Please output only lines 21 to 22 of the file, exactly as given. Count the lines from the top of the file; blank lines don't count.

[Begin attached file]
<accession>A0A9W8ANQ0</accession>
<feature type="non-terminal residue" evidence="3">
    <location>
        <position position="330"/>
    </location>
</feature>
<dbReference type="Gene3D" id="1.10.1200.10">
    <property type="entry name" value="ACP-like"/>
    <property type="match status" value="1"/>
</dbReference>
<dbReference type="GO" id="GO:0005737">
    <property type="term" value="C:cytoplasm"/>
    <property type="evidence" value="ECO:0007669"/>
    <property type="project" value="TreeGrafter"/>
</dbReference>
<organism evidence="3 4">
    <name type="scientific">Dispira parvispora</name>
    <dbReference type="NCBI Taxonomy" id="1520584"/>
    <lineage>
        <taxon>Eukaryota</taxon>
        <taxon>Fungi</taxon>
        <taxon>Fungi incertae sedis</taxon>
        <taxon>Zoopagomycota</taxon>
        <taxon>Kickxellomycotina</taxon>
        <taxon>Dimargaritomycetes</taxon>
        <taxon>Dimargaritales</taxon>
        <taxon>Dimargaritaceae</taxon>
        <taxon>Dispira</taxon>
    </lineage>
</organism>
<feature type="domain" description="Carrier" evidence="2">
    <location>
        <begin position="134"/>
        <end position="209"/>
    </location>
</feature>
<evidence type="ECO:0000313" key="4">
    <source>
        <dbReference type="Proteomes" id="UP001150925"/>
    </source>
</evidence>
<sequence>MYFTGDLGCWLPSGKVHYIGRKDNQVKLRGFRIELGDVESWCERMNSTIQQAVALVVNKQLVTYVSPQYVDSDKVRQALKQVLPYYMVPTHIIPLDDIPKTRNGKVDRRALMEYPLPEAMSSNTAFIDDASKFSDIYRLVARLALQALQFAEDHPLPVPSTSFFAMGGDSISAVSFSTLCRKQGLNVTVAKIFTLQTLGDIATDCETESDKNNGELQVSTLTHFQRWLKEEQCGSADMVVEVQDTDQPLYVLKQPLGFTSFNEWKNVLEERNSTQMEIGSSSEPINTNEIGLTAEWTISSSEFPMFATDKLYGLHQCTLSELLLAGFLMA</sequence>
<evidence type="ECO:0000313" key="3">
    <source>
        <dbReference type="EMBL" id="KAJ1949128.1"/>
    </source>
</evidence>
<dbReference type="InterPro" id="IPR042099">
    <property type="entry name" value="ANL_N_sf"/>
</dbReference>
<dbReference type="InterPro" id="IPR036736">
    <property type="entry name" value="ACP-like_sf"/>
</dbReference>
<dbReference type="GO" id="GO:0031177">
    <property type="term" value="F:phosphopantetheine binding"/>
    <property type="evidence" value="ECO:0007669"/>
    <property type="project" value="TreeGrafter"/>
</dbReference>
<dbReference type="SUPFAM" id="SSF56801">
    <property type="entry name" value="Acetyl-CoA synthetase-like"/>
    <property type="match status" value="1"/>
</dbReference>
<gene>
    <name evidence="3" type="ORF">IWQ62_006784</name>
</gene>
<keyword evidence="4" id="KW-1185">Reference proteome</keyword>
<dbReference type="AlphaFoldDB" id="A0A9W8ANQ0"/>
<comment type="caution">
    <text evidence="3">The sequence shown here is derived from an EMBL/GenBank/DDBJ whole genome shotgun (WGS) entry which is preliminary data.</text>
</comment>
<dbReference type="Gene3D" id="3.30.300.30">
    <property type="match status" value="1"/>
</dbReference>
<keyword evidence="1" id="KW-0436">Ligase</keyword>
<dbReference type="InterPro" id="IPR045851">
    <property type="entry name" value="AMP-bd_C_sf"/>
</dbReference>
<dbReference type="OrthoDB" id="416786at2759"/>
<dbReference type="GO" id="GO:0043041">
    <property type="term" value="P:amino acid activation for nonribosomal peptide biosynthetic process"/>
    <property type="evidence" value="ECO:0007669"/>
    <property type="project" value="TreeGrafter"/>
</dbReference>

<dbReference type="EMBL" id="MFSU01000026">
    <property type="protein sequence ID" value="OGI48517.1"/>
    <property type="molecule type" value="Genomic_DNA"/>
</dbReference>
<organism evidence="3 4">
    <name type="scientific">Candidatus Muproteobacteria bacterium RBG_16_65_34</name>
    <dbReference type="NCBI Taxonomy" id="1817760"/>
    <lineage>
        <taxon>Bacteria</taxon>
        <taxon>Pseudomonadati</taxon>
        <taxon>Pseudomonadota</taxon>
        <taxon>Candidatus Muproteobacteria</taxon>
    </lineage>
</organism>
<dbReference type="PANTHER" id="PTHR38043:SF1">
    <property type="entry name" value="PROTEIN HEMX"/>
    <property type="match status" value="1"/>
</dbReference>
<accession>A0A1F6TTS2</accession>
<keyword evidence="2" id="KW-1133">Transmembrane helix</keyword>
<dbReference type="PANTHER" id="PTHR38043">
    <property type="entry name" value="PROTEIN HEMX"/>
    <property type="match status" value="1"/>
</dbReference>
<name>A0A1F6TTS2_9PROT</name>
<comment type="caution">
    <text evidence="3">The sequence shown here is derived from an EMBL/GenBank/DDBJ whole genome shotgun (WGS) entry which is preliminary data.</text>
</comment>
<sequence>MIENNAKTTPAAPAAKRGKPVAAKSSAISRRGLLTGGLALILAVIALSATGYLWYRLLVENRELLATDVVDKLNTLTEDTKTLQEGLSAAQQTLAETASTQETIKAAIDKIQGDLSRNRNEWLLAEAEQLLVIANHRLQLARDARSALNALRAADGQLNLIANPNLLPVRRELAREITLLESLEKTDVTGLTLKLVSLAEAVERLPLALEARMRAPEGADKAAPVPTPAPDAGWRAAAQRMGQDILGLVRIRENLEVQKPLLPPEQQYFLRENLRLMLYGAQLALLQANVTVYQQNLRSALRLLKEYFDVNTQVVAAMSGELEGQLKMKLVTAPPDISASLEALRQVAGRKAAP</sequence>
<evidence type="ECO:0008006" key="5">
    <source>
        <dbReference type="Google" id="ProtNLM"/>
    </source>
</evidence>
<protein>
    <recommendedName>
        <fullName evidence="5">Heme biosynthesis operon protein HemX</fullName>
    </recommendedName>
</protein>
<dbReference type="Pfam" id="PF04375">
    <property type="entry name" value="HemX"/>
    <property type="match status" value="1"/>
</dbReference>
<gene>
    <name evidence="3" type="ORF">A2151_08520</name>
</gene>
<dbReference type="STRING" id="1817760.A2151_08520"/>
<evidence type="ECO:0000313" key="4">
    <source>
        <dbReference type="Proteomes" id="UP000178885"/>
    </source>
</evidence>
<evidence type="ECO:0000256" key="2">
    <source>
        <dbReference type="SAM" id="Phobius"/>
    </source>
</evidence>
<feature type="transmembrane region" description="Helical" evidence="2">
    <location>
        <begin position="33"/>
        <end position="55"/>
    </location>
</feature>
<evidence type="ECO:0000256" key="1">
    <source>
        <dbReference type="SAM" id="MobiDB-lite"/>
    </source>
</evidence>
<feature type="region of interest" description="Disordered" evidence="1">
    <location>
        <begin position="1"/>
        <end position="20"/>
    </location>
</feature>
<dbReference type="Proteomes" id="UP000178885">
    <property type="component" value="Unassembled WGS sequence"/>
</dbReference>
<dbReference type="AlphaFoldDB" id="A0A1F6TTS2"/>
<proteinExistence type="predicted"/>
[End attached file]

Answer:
        <taxon>Fungi</taxon>
        <taxon>Fungi incertae sedis</taxon>